Thousands of drug drivers putting themselves and others at risk

The State’s peak motoring body has called on risk takers who took to Queensland roads under the influence of drugs to consider how their families and the families of others they may kill or injure in a crash would cope with the tragedy.

While being questioned in parliament on why police don’t test specifically for cocaine in Queensland, Police Minister Mark Ryan revealed more than 12,000 motorists had tested positive to driving while affected by drugs in 2018.

RACQ spokesperson Lucinda Ross said it was a shocking statistic and reiterated that despite the warnings and campaigns by road safety advocates, many drivers still took huge risks.

Drugs effect the body and brain in so many different ways. Not only can they impact your vision and coordination, but also your decision-making skills while under pressure – it’s a dangerous mix when you’re behind the wheel of a car,” Ms Ross said.

“Research suggests people who use certain drugs and drive have a similar crash risk to people driving with a blood alcohol content of between 0.10 and 0.15.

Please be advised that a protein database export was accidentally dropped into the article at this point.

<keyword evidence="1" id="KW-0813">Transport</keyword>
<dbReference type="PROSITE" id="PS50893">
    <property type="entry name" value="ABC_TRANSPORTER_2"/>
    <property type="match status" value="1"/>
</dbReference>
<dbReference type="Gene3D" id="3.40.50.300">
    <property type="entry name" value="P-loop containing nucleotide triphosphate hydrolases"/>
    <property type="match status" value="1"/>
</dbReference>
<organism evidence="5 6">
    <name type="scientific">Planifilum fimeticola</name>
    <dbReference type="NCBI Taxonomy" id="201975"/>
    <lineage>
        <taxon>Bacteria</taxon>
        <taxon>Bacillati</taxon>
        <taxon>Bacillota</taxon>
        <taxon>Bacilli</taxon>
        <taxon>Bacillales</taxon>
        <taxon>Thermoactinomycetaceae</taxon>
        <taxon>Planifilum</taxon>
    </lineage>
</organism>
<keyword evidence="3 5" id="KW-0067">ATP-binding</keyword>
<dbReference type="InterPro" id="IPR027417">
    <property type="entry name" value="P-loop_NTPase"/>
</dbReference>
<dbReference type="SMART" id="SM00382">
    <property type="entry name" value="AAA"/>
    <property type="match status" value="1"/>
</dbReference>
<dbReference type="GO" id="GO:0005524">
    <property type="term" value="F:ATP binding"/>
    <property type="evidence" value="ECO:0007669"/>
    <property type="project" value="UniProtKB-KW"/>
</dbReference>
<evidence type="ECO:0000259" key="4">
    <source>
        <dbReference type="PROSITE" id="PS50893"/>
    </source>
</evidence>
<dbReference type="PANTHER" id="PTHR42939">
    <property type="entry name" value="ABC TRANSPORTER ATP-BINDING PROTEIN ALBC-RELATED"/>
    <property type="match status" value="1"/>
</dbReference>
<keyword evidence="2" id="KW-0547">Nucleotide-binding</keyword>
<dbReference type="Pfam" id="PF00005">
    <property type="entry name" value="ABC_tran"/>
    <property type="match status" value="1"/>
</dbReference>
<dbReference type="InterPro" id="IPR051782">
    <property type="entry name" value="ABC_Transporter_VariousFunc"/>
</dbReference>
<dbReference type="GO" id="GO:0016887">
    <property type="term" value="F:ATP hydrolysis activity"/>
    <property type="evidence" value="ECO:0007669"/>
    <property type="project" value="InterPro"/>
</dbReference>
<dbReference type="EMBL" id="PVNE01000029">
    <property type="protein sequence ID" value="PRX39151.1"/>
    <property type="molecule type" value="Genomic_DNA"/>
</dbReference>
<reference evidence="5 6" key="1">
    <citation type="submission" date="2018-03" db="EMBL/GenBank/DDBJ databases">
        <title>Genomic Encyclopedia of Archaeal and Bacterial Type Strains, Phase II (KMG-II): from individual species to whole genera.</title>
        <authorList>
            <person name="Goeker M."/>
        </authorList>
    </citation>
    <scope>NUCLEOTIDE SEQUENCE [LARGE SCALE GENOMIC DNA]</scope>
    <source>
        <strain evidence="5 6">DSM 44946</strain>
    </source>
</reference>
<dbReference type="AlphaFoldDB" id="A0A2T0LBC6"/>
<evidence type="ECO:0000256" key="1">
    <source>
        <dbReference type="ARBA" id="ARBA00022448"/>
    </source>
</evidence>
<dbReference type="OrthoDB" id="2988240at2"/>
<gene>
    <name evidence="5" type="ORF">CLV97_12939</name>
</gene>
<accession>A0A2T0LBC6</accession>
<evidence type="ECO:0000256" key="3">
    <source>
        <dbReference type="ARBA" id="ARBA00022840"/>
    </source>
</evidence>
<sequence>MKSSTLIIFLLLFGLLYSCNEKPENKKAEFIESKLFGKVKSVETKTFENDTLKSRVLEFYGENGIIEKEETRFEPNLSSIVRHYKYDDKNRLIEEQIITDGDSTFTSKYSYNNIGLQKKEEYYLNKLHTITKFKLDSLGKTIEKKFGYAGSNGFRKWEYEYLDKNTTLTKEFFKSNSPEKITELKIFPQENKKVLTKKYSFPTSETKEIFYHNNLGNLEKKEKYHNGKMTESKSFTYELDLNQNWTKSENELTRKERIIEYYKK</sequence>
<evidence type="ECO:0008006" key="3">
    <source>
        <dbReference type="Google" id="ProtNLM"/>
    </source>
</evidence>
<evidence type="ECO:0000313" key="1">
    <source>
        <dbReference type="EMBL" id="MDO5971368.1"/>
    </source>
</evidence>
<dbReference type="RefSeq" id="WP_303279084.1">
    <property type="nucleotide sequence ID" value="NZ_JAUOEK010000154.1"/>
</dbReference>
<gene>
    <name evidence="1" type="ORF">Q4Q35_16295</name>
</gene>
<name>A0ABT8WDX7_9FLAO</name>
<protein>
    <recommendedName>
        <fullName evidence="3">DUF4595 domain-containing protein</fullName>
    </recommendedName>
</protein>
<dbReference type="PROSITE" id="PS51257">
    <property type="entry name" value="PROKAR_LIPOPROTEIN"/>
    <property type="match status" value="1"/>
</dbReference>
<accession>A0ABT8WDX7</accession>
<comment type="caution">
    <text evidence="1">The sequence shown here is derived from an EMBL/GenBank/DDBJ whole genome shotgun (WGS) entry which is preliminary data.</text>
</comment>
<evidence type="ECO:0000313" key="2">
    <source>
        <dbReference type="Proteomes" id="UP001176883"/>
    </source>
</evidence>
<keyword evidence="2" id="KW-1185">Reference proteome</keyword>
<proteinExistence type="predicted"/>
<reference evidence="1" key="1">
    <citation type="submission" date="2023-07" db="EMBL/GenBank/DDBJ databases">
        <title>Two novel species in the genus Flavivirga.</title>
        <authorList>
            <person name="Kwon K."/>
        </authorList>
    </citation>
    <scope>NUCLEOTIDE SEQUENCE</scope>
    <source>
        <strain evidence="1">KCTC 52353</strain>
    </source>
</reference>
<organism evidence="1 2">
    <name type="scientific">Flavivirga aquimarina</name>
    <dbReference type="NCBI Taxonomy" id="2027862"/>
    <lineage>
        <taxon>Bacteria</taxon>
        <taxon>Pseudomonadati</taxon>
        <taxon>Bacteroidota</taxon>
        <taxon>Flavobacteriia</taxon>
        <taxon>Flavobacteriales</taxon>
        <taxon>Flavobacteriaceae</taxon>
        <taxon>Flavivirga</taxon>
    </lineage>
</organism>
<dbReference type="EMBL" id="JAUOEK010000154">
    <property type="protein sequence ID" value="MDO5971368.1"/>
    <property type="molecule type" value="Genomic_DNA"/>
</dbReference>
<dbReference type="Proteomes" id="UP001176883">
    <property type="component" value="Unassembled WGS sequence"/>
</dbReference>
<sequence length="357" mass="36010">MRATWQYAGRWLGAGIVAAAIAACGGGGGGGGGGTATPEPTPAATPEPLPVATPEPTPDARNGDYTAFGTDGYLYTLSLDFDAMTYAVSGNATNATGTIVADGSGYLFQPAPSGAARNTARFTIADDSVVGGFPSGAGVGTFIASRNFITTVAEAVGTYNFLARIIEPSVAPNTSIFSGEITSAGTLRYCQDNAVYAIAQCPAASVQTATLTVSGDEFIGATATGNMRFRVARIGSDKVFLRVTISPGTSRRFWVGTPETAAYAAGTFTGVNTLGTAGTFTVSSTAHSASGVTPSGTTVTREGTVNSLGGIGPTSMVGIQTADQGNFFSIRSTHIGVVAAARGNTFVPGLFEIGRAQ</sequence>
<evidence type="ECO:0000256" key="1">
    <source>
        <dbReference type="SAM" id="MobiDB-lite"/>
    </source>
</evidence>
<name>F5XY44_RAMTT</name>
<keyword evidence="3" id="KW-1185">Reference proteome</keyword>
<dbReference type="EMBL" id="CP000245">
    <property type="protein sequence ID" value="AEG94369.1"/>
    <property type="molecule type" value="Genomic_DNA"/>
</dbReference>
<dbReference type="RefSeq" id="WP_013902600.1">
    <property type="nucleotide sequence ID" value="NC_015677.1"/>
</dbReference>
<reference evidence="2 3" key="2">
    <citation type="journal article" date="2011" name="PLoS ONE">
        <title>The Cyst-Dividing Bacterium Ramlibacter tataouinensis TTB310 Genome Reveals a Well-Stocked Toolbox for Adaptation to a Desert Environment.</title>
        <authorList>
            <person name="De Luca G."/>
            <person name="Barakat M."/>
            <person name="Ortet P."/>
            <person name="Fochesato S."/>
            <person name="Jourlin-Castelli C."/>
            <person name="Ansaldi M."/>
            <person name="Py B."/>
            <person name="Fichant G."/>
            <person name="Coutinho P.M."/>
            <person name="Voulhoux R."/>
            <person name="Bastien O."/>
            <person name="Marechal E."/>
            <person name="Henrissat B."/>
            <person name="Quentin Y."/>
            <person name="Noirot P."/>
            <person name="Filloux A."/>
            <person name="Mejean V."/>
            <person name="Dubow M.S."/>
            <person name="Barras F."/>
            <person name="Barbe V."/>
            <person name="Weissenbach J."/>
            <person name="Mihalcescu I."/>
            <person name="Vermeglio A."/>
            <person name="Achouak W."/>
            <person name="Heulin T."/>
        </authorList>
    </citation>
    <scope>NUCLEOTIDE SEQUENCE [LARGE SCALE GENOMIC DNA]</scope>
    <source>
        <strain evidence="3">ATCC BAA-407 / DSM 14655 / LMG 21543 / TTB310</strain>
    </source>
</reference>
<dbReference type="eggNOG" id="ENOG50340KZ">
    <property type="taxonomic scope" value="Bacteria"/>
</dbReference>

“We know cannabis and heroin slow a person’s reaction time and distort speed and distance. Methamphetamines, like ecstasy, cocaine or ice, can lead to over-confidence, rash decision making and risk taking, and hallucinogens can make a person sense things that don’t exist. It’s crazy to think anyone under the influence of one or any of these drugs would ever want to attempt to drive a car when they can’t possibly safely control it, but 12,000 Queenslanders have done just that in the last 12 months which just beggars belief.

“We’re pleading with motorists to be conscious of the long-lasting impacts they could suffer if they were to be involved in a crash – if not for yourself, then for your family, and the families of other road users.”